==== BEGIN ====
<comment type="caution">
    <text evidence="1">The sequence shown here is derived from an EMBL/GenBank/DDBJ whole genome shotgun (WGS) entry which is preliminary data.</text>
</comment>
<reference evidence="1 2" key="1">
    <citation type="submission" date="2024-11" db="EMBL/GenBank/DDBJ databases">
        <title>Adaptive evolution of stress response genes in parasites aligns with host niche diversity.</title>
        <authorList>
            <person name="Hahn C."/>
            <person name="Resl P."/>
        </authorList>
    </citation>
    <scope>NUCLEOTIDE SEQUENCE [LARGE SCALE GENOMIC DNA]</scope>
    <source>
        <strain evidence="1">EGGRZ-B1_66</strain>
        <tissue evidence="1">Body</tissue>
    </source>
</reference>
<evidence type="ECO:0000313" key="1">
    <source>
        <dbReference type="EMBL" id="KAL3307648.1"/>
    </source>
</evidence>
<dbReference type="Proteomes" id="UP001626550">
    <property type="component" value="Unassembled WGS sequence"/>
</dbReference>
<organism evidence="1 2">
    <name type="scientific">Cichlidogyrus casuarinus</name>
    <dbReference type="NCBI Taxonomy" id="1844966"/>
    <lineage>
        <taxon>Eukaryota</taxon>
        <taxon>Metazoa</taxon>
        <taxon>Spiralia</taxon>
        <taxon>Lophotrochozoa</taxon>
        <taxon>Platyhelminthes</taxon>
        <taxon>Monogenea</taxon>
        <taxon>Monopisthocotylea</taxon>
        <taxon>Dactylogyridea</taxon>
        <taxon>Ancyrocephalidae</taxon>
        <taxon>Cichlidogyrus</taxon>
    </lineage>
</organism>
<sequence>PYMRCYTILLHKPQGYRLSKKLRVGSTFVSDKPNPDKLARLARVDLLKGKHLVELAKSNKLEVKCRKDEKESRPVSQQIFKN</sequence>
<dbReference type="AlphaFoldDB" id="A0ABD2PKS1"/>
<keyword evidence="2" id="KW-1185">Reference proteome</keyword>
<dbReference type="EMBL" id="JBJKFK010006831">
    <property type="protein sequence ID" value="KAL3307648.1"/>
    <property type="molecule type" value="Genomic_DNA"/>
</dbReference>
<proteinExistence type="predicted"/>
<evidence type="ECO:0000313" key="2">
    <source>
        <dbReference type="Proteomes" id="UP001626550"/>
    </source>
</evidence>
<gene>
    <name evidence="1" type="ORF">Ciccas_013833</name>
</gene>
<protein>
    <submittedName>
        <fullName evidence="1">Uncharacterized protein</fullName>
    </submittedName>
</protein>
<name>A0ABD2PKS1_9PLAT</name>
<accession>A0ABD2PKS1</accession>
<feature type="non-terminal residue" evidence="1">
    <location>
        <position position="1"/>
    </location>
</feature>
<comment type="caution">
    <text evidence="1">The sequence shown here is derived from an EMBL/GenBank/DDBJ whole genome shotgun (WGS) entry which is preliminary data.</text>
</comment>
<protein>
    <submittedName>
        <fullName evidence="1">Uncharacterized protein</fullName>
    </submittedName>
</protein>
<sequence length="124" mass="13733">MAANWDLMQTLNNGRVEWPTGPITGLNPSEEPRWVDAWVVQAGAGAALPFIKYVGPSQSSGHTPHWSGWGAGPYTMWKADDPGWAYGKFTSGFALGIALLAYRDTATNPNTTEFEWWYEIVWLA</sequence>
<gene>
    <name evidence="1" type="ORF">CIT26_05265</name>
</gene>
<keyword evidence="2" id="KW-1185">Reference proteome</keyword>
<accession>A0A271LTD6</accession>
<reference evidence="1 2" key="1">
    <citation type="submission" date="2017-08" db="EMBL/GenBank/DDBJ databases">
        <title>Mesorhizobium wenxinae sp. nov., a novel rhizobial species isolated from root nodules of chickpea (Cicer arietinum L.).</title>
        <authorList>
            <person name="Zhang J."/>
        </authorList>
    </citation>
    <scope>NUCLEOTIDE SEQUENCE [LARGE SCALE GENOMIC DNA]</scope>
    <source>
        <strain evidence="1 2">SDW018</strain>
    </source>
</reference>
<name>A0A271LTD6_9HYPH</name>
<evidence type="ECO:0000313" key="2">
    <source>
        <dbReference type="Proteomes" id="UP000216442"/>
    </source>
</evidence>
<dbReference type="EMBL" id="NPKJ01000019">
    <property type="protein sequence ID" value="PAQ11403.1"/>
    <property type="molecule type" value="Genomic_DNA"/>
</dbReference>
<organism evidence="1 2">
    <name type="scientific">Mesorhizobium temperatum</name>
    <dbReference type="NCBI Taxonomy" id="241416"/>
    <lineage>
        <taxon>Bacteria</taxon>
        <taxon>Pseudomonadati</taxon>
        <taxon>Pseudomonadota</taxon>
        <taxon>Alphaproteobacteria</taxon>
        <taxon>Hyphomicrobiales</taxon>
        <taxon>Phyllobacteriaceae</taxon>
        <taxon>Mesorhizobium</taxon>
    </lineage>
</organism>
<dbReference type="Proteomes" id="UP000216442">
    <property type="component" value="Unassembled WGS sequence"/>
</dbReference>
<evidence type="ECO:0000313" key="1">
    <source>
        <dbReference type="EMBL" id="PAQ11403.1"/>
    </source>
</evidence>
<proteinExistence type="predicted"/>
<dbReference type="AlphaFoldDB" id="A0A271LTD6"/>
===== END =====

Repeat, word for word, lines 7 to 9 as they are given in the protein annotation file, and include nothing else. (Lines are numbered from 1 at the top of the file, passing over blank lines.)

        <authorList>
            <person name="Hahn C."/>
            <person name="Resl P."/>